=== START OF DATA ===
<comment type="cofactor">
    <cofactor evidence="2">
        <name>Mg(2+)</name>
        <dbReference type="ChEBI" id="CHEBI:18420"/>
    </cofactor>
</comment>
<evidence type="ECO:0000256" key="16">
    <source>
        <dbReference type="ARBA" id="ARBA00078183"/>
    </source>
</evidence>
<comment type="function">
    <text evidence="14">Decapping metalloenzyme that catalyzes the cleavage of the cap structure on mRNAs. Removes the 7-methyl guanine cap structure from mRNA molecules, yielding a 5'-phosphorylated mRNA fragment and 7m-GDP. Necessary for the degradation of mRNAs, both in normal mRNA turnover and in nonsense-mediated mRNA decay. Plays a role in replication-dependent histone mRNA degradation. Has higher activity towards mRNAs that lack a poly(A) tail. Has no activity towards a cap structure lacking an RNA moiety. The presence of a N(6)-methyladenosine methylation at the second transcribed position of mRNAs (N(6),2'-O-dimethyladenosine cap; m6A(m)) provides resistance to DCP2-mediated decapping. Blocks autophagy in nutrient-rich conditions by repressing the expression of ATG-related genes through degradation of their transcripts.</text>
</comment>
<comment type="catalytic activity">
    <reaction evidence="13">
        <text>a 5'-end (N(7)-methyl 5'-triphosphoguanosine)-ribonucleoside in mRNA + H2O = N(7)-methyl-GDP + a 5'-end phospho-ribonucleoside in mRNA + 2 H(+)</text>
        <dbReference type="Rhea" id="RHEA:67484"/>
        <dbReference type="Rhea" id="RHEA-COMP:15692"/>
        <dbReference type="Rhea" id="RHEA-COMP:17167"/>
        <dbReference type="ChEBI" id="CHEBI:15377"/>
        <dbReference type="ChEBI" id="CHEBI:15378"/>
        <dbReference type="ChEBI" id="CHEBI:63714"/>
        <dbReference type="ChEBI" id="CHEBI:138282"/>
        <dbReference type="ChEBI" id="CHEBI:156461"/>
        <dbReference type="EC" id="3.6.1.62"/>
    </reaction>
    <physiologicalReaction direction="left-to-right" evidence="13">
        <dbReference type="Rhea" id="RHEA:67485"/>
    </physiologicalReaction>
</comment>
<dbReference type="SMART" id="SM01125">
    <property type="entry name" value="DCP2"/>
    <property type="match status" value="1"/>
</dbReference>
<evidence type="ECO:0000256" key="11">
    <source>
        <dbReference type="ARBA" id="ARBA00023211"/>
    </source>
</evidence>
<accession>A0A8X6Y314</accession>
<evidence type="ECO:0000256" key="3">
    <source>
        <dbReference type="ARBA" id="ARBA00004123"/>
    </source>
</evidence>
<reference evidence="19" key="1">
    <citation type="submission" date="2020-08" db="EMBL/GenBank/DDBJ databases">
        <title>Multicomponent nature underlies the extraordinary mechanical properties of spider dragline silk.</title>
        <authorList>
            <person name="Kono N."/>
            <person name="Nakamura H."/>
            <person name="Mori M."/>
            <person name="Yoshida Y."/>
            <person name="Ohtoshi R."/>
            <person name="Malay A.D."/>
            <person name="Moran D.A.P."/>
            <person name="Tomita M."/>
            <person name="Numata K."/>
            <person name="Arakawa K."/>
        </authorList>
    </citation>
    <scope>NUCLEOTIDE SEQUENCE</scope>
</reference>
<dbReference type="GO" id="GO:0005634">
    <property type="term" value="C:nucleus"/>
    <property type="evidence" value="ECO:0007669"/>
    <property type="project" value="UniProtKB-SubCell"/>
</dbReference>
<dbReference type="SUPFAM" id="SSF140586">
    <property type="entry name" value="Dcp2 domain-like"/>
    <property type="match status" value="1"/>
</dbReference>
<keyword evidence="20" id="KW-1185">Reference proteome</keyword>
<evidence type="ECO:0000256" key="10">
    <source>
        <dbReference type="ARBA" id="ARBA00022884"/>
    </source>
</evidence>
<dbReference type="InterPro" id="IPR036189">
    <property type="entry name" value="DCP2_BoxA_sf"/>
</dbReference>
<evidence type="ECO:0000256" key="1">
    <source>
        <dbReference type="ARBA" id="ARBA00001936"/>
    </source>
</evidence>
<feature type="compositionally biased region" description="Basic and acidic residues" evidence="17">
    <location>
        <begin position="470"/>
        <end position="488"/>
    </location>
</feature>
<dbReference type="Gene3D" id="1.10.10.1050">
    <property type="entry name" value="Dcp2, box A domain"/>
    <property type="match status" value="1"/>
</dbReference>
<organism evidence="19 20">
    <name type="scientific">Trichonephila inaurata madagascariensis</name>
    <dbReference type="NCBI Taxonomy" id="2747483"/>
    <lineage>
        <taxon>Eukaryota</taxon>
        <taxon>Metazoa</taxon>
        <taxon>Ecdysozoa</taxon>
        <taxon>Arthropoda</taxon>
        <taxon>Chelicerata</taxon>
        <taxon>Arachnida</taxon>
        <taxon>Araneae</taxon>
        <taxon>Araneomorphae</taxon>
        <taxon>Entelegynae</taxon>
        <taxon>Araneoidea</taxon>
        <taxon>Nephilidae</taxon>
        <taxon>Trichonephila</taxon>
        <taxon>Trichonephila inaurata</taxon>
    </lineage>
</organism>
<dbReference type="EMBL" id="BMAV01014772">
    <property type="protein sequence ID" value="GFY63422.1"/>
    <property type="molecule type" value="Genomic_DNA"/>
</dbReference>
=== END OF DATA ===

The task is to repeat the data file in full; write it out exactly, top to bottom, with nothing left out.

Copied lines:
<comment type="cofactor">
    <cofactor evidence="2">
        <name>Mg(2+)</name>
        <dbReference type="ChEBI" id="CHEBI:18420"/>
    </cofactor>
</comment>
<evidence type="ECO:0000256" key="16">
    <source>
        <dbReference type="ARBA" id="ARBA00078183"/>
    </source>
</evidence>
<comment type="function">
    <text evidence="14">Decapping metalloenzyme that catalyzes the cleavage of the cap structure on mRNAs. Removes the 7-methyl guanine cap structure from mRNA molecules, yielding a 5'-phosphorylated mRNA fragment and 7m-GDP. Necessary for the degradation of mRNAs, both in normal mRNA turnover and in nonsense-mediated mRNA decay. Plays a role in replication-dependent histone mRNA degradation. Has higher activity towards mRNAs that lack a poly(A) tail. Has no activity towards a cap structure lacking an RNA moiety. The presence of a N(6)-methyladenosine methylation at the second transcribed position of mRNAs (N(6),2'-O-dimethyladenosine cap; m6A(m)) provides resistance to DCP2-mediated decapping. Blocks autophagy in nutrient-rich conditions by repressing the expression of ATG-related genes through degradation of their transcripts.</text>
</comment>
<comment type="catalytic activity">
    <reaction evidence="13">
        <text>a 5'-end (N(7)-methyl 5'-triphosphoguanosine)-ribonucleoside in mRNA + H2O = N(7)-methyl-GDP + a 5'-end phospho-ribonucleoside in mRNA + 2 H(+)</text>
        <dbReference type="Rhea" id="RHEA:67484"/>
        <dbReference type="Rhea" id="RHEA-COMP:15692"/>
        <dbReference type="Rhea" id="RHEA-COMP:17167"/>
        <dbReference type="ChEBI" id="CHEBI:15377"/>
        <dbReference type="ChEBI" id="CHEBI:15378"/>
        <dbReference type="ChEBI" id="CHEBI:63714"/>
        <dbReference type="ChEBI" id="CHEBI:138282"/>
        <dbReference type="ChEBI" id="CHEBI:156461"/>
        <dbReference type="EC" id="3.6.1.62"/>
    </reaction>
    <physiologicalReaction direction="left-to-right" evidence="13">
        <dbReference type="Rhea" id="RHEA:67485"/>
    </physiologicalReaction>
</comment>
<dbReference type="SMART" id="SM01125">
    <property type="entry name" value="DCP2"/>
    <property type="match status" value="1"/>
</dbReference>
<evidence type="ECO:0000256" key="11">
    <source>
        <dbReference type="ARBA" id="ARBA00023211"/>
    </source>
</evidence>
<accession>A0A8X6Y314</accession>
<evidence type="ECO:0000256" key="3">
    <source>
        <dbReference type="ARBA" id="ARBA00004123"/>
    </source>
</evidence>
<reference evidence="19" key="1">
    <citation type="submission" date="2020-08" db="EMBL/GenBank/DDBJ databases">
        <title>Multicomponent nature underlies the extraordinary mechanical properties of spider dragline silk.</title>
        <authorList>
            <person name="Kono N."/>
            <person name="Nakamura H."/>
            <person name="Mori M."/>
            <person name="Yoshida Y."/>
            <person name="Ohtoshi R."/>
            <person name="Malay A.D."/>
            <person name="Moran D.A.P."/>
            <person name="Tomita M."/>
            <person name="Numata K."/>
            <person name="Arakawa K."/>
        </authorList>
    </citation>
    <scope>NUCLEOTIDE SEQUENCE</scope>
</reference>
<dbReference type="GO" id="GO:0005634">
    <property type="term" value="C:nucleus"/>
    <property type="evidence" value="ECO:0007669"/>
    <property type="project" value="UniProtKB-SubCell"/>
</dbReference>
<dbReference type="SUPFAM" id="SSF140586">
    <property type="entry name" value="Dcp2 domain-like"/>
    <property type="match status" value="1"/>
</dbReference>
<keyword evidence="20" id="KW-1185">Reference proteome</keyword>
<evidence type="ECO:0000256" key="10">
    <source>
        <dbReference type="ARBA" id="ARBA00022884"/>
    </source>
</evidence>
<dbReference type="InterPro" id="IPR036189">
    <property type="entry name" value="DCP2_BoxA_sf"/>
</dbReference>
<evidence type="ECO:0000256" key="1">
    <source>
        <dbReference type="ARBA" id="ARBA00001936"/>
    </source>
</evidence>
<feature type="compositionally biased region" description="Basic and acidic residues" evidence="17">
    <location>
        <begin position="470"/>
        <end position="488"/>
    </location>
</feature>
<dbReference type="Gene3D" id="1.10.10.1050">
    <property type="entry name" value="Dcp2, box A domain"/>
    <property type="match status" value="1"/>
</dbReference>
<organism evidence="19 20">
    <name type="scientific">Trichonephila inaurata madagascariensis</name>
    <dbReference type="NCBI Taxonomy" id="2747483"/>
    <lineage>
        <taxon>Eukaryota</taxon>
        <taxon>Metazoa</taxon>
        <taxon>Ecdysozoa</taxon>
        <taxon>Arthropoda</taxon>
        <taxon>Chelicerata</taxon>
        <taxon>Arachnida</taxon>
        <taxon>Araneae</taxon>
        <taxon>Araneomorphae</taxon>
        <taxon>Entelegynae</taxon>
        <taxon>Araneoidea</taxon>
        <taxon>Nephilidae</taxon>
        <taxon>Trichonephila</taxon>
        <taxon>Trichonephila inaurata</taxon>
    </lineage>
</organism>
<dbReference type="EMBL" id="BMAV01014772">
    <property type="protein sequence ID" value="GFY63422.1"/>
    <property type="molecule type" value="Genomic_DNA"/>
</dbReference>